The U.N. investigator on violence against women has said practices like female genital mutilation, honor killings, and sex slavery deserve the same international fight taken up against torture and racial discrimination.
U.N. Human Rights Commission Investigator Radhika Cumaraswamy said her focus on women this year has been cultural practices in the family that are violent towards women.
She said such practices include honor killings, female genital mutilation, pledging of young girls to become concubines and sex slaves, and laws upholding unilateral divorce. Many of these practices, she said, take place in the Middle East, Asia, and among migrant communities in Europe and the Americas.
Ms. Cumaraswamy said it is difficult to know exactly how many women are affected. She said particularly in the case of honor killings, governments neither investigate, prosecute, or punish.
"A lot of this takes place invisibly, because what is it are women who really transgress the social norms such as either they commit adultery, they fall in love like in Pakistan and Turkey, they fall in love with somebody. That is seen as defying the honor. Rape victims because somehow they have been defiled," she said. "This whole array of various crimes and sometimes just walking in the street without a burqa or anything that brings shame to the male members of the family results in them being killed."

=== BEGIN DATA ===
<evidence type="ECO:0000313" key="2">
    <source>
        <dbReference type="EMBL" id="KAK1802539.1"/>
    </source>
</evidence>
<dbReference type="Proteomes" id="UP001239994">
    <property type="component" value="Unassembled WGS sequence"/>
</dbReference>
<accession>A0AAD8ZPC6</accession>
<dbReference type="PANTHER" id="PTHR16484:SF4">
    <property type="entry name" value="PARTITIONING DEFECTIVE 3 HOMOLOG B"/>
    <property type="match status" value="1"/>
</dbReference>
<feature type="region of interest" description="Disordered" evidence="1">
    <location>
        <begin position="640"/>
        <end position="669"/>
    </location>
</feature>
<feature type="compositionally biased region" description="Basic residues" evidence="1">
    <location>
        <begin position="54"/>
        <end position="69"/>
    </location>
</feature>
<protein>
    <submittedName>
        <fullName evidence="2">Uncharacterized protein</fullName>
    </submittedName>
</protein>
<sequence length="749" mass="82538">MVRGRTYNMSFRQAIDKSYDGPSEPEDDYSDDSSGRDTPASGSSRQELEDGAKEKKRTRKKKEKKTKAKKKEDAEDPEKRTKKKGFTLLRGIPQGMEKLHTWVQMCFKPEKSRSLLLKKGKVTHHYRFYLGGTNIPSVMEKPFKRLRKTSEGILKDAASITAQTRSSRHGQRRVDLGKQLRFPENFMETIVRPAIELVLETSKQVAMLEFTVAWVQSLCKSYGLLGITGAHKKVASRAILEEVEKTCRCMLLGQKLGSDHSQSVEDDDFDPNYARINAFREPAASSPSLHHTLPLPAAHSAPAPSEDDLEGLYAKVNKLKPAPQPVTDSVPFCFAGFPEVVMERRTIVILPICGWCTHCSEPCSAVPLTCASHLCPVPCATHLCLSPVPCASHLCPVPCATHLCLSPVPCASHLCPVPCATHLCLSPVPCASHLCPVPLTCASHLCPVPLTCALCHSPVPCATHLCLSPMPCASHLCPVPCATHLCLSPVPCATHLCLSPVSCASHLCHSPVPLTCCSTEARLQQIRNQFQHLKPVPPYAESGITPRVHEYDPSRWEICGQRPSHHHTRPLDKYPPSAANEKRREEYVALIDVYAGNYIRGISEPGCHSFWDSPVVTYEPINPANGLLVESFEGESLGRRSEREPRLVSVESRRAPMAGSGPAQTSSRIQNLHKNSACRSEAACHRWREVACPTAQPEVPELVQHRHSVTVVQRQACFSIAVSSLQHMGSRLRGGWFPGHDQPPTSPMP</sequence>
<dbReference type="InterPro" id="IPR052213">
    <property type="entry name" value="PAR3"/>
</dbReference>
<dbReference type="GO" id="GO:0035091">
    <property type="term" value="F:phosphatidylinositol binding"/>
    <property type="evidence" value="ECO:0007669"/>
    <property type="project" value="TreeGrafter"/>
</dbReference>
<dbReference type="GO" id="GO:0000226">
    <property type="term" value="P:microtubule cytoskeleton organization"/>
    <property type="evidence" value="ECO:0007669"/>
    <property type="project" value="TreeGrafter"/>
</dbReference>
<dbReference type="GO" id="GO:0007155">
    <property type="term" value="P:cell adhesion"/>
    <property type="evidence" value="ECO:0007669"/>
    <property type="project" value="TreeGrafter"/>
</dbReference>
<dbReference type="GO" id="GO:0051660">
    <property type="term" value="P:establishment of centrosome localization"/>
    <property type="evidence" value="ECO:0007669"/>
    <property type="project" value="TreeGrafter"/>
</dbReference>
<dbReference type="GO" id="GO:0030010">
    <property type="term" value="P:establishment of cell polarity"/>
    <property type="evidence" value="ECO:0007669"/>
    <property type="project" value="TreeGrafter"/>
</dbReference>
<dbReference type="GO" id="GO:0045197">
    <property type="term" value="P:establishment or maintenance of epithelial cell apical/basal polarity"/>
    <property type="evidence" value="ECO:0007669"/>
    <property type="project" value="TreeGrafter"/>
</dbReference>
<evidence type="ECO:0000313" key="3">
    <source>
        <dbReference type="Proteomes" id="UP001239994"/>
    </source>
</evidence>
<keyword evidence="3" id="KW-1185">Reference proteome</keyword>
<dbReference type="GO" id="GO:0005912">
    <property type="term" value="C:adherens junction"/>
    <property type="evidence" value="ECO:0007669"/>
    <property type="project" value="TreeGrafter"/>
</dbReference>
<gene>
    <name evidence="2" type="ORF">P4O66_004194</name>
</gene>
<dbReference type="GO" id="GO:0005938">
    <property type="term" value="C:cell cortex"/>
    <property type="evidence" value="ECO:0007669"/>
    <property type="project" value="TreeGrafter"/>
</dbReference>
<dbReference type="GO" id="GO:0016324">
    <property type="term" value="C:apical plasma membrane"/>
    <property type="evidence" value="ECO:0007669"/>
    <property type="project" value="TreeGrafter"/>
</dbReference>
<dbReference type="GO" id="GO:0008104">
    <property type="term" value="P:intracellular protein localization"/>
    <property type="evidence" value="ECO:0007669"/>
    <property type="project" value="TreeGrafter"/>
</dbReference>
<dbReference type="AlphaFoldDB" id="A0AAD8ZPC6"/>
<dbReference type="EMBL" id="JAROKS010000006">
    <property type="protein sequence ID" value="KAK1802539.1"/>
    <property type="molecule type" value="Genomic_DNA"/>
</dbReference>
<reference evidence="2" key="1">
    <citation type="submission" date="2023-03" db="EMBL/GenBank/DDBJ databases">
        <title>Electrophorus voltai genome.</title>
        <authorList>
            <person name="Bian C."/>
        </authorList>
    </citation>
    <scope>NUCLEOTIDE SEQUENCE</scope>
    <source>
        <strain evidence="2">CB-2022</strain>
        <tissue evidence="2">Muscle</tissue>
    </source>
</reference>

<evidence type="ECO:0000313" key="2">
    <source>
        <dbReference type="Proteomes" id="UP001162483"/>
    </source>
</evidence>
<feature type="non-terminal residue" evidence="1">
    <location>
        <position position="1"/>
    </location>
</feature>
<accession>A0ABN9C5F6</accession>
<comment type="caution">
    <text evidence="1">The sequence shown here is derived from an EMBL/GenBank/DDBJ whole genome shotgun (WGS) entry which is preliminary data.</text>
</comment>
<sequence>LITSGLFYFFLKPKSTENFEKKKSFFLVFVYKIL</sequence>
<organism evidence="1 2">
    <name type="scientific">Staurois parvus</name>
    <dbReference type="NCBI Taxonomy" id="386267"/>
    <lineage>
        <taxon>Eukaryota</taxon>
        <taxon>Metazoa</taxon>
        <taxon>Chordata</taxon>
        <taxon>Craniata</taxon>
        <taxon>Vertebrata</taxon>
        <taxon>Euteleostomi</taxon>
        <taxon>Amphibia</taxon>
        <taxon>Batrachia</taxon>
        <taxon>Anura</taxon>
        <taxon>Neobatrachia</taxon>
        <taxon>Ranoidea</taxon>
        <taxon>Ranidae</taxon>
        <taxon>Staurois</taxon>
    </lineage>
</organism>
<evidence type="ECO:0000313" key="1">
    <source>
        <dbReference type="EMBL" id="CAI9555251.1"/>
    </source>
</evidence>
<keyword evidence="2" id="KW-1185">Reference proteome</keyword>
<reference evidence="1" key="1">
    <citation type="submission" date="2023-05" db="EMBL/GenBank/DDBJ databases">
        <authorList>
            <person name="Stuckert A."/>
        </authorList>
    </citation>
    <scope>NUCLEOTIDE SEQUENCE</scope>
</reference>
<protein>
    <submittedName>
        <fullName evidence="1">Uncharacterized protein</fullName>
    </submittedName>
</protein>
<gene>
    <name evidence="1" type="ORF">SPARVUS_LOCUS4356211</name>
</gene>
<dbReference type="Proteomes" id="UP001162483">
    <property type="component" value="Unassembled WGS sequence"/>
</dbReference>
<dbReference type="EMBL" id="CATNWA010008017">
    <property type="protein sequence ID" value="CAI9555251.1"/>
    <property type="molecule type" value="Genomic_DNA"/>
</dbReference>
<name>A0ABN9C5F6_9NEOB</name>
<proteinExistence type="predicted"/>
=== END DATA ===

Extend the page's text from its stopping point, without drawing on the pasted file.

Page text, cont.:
Ms. Cumaraswamy said the international standards are clear. The U.N. Declaration on the Elimination of Discrimination Against Women said religion, custom, and tradition should not be used to justify violence against women. But many countries and cultures hotly contest this. She says a common global solution must be found.
Ms. Cumaraswamy traveled to Sierra Leone recently where many girls have been abducted and forced into becoming sex slaves and soldiers. She says the sexual violence against girls goes beyond imaginable proportions.
"Girls between the ages of 12 to 16 being taken from their homes made into sex slaves, impregnated many times and then having children and having to live with those who have raped them," she said.
Ms. Cumaraswamy urged the international special court on Sierra Leone be set up as soon as possible. She also said that one of the best strategies to eliminate abuse against women is to encourage and strengthen national women's groups to help fight cases in their own country and cultural context.